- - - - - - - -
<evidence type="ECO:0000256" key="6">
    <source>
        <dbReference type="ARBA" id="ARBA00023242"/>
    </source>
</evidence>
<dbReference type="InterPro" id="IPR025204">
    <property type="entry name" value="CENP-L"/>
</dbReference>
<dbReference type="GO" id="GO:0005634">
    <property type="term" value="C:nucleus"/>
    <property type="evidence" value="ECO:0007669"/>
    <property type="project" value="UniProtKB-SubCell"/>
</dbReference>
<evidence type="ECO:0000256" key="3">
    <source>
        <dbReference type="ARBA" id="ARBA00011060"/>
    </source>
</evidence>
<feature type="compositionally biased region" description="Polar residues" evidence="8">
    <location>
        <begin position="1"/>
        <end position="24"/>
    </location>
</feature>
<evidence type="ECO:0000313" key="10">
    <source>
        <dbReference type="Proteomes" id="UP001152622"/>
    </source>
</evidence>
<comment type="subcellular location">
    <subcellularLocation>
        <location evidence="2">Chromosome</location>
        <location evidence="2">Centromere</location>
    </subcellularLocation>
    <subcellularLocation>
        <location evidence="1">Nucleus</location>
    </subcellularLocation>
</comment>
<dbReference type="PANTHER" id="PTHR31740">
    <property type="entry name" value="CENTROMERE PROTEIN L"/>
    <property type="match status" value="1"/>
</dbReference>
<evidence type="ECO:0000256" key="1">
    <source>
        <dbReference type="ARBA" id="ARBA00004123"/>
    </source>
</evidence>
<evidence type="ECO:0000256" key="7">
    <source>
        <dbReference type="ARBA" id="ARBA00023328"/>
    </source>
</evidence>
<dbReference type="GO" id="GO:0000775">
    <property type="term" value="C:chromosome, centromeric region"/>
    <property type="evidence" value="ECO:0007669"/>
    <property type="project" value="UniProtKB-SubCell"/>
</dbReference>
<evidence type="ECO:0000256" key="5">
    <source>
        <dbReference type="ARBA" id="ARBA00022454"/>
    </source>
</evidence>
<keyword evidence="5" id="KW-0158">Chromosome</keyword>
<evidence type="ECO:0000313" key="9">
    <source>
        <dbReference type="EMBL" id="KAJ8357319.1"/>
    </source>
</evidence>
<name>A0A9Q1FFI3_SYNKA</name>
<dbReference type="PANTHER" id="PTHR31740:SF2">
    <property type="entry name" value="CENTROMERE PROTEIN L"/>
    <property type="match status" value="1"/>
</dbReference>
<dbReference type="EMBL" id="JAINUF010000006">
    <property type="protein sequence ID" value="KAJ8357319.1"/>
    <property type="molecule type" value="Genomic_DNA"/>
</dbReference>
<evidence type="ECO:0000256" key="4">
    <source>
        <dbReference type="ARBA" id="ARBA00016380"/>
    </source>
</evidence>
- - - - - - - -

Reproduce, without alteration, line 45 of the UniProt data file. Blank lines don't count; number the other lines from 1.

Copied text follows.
        <dbReference type="ARBA" id="ARBA00004123"/>